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Australian Market Declines

The Australian stock market is declining on Monday following the weak cues from Wall Street Friday amid growing worries about U.S.-China trade tensions. Investors also digested mixed local corporate earnings results.

The benchmark S&P/ASX 200 Index is losing 19.80 points or 0.30 percent to 6,564.60, after rising to a high of 6,555.10 earlier. The broader All Ordinaries Index is down 19.50 points or 0.29 percent to 6,643.90. Australian stocks eked out modest gains on Friday.

In the mining space, Rio Tinto and Fortescue Metals are losing more than 2 percent each and BHP Group is declining almost 1 percent.

Gold miners are also weak after gold prices ended flat on Friday. Newcrest Mining and Evolution Mining are declining almost 2 percent each.

Oil stocks are mostly flat despite a sharp increase in crude oil prices on Friday. Oil Search and Woodside Petroleum are edging up 0.1 percent each, while Santos is lower by 0.5 percent.

The big four banks are mostly edging higher. ANZ Banking and Westpac are edging up 0.1 percent each and Commonwealth Bank is adding 0.2 percent, while National Australia Bank is lower by 0.3 percent.

Bendigo and Adelaide Bank reported a more than 13 percent decrease in net profit for the full year, while cash earnings were down more than 6 percent on increased redundancy and remediation costs. However, the regional-focused lender's shares are advancing more than 1 percent.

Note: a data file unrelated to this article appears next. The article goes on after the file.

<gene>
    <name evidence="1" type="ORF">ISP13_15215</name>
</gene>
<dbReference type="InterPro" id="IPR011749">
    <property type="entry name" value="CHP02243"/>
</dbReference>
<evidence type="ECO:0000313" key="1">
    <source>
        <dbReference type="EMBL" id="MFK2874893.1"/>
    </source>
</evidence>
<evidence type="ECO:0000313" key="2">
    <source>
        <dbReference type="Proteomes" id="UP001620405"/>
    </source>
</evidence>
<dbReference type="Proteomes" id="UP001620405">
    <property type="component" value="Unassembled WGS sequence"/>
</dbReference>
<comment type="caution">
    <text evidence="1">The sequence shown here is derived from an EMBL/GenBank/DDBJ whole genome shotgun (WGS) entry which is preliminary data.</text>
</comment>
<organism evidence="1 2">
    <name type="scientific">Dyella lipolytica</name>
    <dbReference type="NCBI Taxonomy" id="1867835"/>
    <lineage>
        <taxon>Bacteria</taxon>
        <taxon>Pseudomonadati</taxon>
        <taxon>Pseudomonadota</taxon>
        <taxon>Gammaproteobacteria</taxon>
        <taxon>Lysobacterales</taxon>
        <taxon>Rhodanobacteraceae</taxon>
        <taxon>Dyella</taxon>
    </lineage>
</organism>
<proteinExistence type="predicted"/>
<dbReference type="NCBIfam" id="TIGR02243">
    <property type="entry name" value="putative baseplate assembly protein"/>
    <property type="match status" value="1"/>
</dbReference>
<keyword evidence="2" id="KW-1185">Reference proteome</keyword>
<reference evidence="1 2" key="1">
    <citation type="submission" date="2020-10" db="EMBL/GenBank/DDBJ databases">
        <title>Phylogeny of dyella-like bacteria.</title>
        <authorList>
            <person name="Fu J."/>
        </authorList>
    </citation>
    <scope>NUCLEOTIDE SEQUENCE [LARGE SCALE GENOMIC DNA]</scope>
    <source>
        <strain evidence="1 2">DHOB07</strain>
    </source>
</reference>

JB Hi-Fi reported a 7 percent increase in its full-year profit on higher revenues and increased its final dividend. Shares of the electronic and whitegoods retailer are gaining more than 5 percent.

Fonterra has projected a full-year loss on impairments and said it will withhold a final payout to shareholders for a second year. The dairy co-operative's shares are losing almost 4 percent.

In the currency market, the Australian dollar is lower against the U.S. dollar on Monday. The local currency was quoted at $0.6778, compared to $0.6816 on Friday.

On Wall Street, stocks closed lower on Friday after President Donald Trump told reporters the U.S. is "not going to do business" with Chinese tech giant Huawei. Trump also indicated he is "not ready" to make a trade deal with China, suggesting the U.S. could skip the next round of trade talks in September.

The Dow ended the day down 90.75 points or 0.3 percent to 26,287.44, the Nasdaq slumped 80.02 points or 1 percent to 7,959.14 and the S&P 500 slid 19.44 points or 0.7 percent to 2,918.65.

The major European markets also moved to the downside on Friday. While the U.K.'s FTSE 100 Index fell by 0.4 percent, the French CAC 40 Index tumbled by 1.1 percent and the German DAX Index slumped by 1.3 percent.

Crude oil prices rose sharply on Friday, extending strong gains recorded in the previous session, on reports Saudi Arabia is set to cut crude exports next month, and on hopes OPEC will increase output cuts. WTI crude for September delivery rose $1.96 or about 3.7 percent to $54.50 a barrel on the New York Mercantile Exchange.

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